• Sir Thomas Faucomberge2 d. 22 Sep 1471
  • Anthony Neville, Lord Grey d. c 1480
  • Lady Alice Neville+3
  • Lady Elizabeth Neville+4
  • Lady Joan Neville4
You can find this information in Charles Mosley's Burke's Peerage, 106th Edition; Cokayne The Complete Peerage of England; Pine's The New Extinct Peerage; and Alison Weir's, Britain's Royal Family: A Complete Genealogy
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  #106  
Old 12-20-2010, 05:58 AM
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Meg is right. The woman that Thomas Brocket married was Dionice Sampson. And while she was an heiress, she was not a Neville - nor was she related to William, Earl of Kent.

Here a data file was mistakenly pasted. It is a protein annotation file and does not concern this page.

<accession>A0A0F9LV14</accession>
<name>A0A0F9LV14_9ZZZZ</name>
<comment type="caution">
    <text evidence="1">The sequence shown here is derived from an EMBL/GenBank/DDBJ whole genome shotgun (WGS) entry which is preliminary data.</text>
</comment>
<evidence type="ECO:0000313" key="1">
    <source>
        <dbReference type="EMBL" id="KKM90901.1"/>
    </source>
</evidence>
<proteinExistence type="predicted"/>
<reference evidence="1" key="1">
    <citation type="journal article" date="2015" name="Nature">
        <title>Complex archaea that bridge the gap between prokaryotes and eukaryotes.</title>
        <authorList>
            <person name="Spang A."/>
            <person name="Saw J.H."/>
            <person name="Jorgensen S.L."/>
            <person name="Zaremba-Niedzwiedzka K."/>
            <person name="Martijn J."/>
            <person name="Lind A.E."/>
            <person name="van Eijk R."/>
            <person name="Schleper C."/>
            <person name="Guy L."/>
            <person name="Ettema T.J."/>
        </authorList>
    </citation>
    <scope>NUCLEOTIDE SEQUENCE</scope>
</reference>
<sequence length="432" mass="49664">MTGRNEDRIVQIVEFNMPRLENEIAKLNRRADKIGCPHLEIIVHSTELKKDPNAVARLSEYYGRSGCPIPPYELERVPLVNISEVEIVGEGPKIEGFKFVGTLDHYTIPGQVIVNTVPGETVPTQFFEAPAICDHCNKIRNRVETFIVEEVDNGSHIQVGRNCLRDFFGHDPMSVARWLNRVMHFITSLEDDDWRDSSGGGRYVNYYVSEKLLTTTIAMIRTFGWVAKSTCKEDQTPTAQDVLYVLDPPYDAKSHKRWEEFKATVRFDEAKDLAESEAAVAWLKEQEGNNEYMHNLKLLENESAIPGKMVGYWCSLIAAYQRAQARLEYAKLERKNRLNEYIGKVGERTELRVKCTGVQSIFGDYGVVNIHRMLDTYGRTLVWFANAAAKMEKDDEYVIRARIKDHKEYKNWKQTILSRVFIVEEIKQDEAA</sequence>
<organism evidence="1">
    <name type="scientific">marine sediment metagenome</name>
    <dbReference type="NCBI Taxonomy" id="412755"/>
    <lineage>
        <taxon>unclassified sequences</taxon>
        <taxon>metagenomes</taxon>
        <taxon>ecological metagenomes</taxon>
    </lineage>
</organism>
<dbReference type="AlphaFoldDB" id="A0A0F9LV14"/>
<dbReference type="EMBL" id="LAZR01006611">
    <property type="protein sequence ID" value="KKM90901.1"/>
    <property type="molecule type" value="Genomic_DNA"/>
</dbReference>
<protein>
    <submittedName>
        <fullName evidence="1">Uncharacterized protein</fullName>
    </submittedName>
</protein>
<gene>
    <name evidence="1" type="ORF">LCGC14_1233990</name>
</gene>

Dr. Adrian Brockett has done extensive and meticulous research on this family. Here is the link to his work:
Brockett Family of England
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  #107  
Old 12-20-2010, 07:30 PM
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Oh, well, there goes my claim to royal blood. Easy come, easy go.
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  #108  
Old 02-28-2011, 05:53 PM
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I am interested in knowing more about my ancestress Joan of Acre and her line. There are a number of Beauchamps on my ancestral line, too.

But, several different sources connect Sir Robert Savage (my ancestor) up to Joan, and I would like to disentangle that section of our family genealogy.

Does the term "fitz" mean "son of"? I read just this morning that in Normandy it was used to indicate an illegitimate son (borrowed from the Gaelic??) Has anyone heard that before?